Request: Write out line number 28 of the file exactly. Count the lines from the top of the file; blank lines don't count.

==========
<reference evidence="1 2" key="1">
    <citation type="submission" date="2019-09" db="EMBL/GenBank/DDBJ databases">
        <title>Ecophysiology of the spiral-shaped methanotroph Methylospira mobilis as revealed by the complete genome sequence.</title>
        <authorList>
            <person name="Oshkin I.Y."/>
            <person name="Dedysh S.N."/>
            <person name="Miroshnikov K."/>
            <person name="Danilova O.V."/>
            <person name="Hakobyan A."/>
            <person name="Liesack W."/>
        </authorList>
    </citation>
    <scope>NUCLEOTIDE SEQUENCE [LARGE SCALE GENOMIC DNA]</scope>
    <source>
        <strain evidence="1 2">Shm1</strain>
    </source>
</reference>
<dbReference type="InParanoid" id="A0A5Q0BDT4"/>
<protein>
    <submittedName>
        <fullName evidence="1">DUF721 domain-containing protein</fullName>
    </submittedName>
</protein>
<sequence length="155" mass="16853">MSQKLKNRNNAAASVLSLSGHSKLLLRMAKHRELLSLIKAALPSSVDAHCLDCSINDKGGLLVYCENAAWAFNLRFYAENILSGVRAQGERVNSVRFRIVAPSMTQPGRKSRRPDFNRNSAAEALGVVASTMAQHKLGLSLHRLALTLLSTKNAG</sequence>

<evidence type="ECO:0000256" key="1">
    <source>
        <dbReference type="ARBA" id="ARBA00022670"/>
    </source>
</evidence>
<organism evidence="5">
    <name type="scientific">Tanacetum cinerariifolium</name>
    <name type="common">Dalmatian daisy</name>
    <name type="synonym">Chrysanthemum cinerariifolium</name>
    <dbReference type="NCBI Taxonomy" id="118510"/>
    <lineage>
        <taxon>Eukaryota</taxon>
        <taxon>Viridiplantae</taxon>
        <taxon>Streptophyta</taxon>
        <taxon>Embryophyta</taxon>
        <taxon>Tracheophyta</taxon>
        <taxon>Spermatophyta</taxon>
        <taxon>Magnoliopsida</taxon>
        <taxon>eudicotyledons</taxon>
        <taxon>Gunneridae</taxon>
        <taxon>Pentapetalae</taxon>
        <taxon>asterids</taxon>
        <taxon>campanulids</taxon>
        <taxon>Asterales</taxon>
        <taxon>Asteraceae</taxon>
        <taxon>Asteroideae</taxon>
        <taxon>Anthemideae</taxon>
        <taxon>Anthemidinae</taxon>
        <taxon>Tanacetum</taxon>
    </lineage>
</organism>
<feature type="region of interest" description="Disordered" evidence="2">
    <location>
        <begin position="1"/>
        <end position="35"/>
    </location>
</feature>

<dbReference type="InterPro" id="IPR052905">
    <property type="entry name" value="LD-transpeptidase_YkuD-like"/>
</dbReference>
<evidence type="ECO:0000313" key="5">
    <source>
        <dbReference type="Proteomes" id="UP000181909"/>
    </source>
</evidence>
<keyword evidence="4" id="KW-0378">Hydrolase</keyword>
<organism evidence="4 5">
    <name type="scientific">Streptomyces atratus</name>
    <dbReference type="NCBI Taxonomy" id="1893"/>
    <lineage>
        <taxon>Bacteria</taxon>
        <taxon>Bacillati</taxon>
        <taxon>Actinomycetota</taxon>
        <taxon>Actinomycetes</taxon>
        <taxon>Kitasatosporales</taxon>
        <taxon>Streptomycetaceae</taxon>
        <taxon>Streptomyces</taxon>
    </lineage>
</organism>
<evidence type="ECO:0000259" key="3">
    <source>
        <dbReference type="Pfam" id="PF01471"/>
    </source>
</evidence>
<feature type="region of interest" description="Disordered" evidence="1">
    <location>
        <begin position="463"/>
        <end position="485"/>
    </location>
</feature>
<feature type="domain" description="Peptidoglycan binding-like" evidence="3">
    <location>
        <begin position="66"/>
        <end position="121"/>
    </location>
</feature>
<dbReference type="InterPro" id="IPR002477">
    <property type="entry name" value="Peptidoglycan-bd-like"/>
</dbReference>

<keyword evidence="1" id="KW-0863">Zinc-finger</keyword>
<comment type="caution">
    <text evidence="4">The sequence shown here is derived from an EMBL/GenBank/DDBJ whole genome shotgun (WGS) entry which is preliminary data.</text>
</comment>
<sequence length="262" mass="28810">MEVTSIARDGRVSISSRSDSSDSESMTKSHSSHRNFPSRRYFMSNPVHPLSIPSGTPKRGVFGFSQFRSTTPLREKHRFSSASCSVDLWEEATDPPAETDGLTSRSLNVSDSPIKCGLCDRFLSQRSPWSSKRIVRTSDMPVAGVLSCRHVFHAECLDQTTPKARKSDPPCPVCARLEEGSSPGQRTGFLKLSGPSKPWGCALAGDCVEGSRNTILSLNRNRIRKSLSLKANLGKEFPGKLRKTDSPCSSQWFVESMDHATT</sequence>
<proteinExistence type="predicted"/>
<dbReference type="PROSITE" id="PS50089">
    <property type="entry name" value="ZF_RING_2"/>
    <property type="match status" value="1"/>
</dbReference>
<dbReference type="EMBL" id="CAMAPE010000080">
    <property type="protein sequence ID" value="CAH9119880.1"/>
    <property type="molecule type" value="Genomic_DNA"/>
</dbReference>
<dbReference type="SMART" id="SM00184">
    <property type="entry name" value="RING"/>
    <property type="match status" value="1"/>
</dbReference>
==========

    </source>